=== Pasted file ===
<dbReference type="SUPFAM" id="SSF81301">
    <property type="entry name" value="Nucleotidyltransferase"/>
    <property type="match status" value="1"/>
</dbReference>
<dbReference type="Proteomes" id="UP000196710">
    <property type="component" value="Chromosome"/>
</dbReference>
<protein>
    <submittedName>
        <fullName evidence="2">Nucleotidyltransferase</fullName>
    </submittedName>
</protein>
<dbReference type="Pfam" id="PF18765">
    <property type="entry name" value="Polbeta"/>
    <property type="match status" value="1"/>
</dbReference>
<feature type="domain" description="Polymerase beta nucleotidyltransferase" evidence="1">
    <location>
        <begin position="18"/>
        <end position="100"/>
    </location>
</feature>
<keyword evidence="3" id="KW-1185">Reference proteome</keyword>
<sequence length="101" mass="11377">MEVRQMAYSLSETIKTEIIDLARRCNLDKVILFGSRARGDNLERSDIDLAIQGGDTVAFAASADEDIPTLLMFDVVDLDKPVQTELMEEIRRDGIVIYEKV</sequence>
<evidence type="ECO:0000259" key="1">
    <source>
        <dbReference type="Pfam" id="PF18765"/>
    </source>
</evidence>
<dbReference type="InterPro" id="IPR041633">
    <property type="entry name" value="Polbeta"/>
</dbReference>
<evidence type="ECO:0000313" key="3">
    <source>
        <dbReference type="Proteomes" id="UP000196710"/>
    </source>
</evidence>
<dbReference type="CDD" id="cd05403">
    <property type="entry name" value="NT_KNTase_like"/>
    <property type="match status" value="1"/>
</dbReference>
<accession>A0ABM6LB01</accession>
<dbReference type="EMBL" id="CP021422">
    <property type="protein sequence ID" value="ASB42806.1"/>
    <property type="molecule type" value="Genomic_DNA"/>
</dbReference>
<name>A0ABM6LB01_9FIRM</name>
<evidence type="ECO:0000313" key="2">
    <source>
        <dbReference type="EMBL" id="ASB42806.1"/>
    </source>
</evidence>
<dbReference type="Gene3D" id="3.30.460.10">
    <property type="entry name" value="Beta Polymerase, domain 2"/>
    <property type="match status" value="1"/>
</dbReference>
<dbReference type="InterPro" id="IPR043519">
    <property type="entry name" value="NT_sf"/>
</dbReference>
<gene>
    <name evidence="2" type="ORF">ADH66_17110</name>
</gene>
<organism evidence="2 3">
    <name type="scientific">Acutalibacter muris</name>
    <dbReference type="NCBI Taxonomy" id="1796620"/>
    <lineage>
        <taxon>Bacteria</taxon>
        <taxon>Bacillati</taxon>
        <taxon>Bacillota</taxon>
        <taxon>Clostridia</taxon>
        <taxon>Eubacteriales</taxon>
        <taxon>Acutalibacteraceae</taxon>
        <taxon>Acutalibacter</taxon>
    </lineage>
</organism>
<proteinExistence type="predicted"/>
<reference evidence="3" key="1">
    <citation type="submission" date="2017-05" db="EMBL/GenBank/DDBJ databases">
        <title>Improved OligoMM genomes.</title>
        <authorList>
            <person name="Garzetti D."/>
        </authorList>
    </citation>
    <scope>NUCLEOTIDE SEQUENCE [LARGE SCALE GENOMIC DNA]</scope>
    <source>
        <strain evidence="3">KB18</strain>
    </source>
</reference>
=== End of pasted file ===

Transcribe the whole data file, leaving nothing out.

<dbReference type="SUPFAM" id="SSF81301">
    <property type="entry name" value="Nucleotidyltransferase"/>
    <property type="match status" value="1"/>
</dbReference>
<dbReference type="Proteomes" id="UP000196710">
    <property type="component" value="Chromosome"/>
</dbReference>
<protein>
    <submittedName>
        <fullName evidence="2">Nucleotidyltransferase</fullName>
    </submittedName>
</protein>
<dbReference type="Pfam" id="PF18765">
    <property type="entry name" value="Polbeta"/>
    <property type="match status" value="1"/>
</dbReference>
<feature type="domain" description="Polymerase beta nucleotidyltransferase" evidence="1">
    <location>
        <begin position="18"/>
        <end position="100"/>
    </location>
</feature>
<keyword evidence="3" id="KW-1185">Reference proteome</keyword>
<sequence length="101" mass="11377">MEVRQMAYSLSETIKTEIIDLARRCNLDKVILFGSRARGDNLERSDIDLAIQGGDTVAFAASADEDIPTLLMFDVVDLDKPVQTELMEEIRRDGIVIYEKV</sequence>
<evidence type="ECO:0000259" key="1">
    <source>
        <dbReference type="Pfam" id="PF18765"/>
    </source>
</evidence>
<dbReference type="InterPro" id="IPR041633">
    <property type="entry name" value="Polbeta"/>
</dbReference>
<evidence type="ECO:0000313" key="3">
    <source>
        <dbReference type="Proteomes" id="UP000196710"/>
    </source>
</evidence>
<dbReference type="CDD" id="cd05403">
    <property type="entry name" value="NT_KNTase_like"/>
    <property type="match status" value="1"/>
</dbReference>
<accession>A0ABM6LB01</accession>
<dbReference type="EMBL" id="CP021422">
    <property type="protein sequence ID" value="ASB42806.1"/>
    <property type="molecule type" value="Genomic_DNA"/>
</dbReference>
<name>A0ABM6LB01_9FIRM</name>
<evidence type="ECO:0000313" key="2">
    <source>
        <dbReference type="EMBL" id="ASB42806.1"/>
    </source>
</evidence>
<dbReference type="Gene3D" id="3.30.460.10">
    <property type="entry name" value="Beta Polymerase, domain 2"/>
    <property type="match status" value="1"/>
</dbReference>
<dbReference type="InterPro" id="IPR043519">
    <property type="entry name" value="NT_sf"/>
</dbReference>
<gene>
    <name evidence="2" type="ORF">ADH66_17110</name>
</gene>
<organism evidence="2 3">
    <name type="scientific">Acutalibacter muris</name>
    <dbReference type="NCBI Taxonomy" id="1796620"/>
    <lineage>
        <taxon>Bacteria</taxon>
        <taxon>Bacillati</taxon>
        <taxon>Bacillota</taxon>
        <taxon>Clostridia</taxon>
        <taxon>Eubacteriales</taxon>
        <taxon>Acutalibacteraceae</taxon>
        <taxon>Acutalibacter</taxon>
    </lineage>
</organism>
<proteinExistence type="predicted"/>
<reference evidence="3" key="1">
    <citation type="submission" date="2017-05" db="EMBL/GenBank/DDBJ databases">
        <title>Improved OligoMM genomes.</title>
        <authorList>
            <person name="Garzetti D."/>
        </authorList>
    </citation>
    <scope>NUCLEOTIDE SEQUENCE [LARGE SCALE GENOMIC DNA]</scope>
    <source>
        <strain evidence="3">KB18</strain>
    </source>
</reference>